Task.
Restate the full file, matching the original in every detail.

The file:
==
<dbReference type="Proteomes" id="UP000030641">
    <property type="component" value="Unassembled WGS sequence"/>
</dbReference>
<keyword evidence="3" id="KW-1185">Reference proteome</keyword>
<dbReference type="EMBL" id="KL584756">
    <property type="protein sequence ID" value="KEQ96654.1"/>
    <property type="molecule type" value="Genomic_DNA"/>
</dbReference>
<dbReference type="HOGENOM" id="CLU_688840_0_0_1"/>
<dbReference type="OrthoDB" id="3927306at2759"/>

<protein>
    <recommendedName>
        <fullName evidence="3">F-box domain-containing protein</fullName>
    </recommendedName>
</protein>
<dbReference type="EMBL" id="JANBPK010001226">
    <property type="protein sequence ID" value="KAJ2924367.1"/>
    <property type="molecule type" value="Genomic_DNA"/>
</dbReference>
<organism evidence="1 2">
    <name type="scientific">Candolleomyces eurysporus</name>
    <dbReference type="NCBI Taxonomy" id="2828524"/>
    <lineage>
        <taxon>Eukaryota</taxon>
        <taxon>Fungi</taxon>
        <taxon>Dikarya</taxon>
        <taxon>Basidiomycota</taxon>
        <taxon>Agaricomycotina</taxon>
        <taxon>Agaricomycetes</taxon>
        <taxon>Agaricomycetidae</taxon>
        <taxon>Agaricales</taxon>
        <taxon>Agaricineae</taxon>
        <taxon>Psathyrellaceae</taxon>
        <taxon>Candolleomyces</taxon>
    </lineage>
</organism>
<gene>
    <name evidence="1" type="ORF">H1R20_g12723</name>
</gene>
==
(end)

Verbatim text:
<dbReference type="Proteomes" id="UP000030641">
    <property type="component" value="Unassembled WGS sequence"/>
</dbReference>
<keyword evidence="3" id="KW-1185">Reference proteome</keyword>
<dbReference type="EMBL" id="KL584756">
    <property type="protein sequence ID" value="KEQ96654.1"/>
    <property type="molecule type" value="Genomic_DNA"/>
</dbReference>
<dbReference type="HOGENOM" id="CLU_688840_0_0_1"/>
<dbReference type="OrthoDB" id="3927306at2759"/>

<protein>
    <recommendedName>
        <fullName evidence="3">F-box domain-containing protein</fullName>
    </recommendedName>
</protein>
<dbReference type="EMBL" id="JANBPK010001226">
    <property type="protein sequence ID" value="KAJ2924367.1"/>
    <property type="molecule type" value="Genomic_DNA"/>
</dbReference>
<organism evidence="1 2">
    <name type="scientific">Candolleomyces eurysporus</name>
    <dbReference type="NCBI Taxonomy" id="2828524"/>
    <lineage>
        <taxon>Eukaryota</taxon>
        <taxon>Fungi</taxon>
        <taxon>Dikarya</taxon>
        <taxon>Basidiomycota</taxon>
        <taxon>Agaricomycotina</taxon>
        <taxon>Agaricomycetes</taxon>
        <taxon>Agaricomycetidae</taxon>
        <taxon>Agaricales</taxon>
        <taxon>Agaricineae</taxon>
        <taxon>Psathyrellaceae</taxon>
        <taxon>Candolleomyces</taxon>
    </lineage>
</organism>
<gene>
    <name evidence="1" type="ORF">H1R20_g12723</name>
</gene>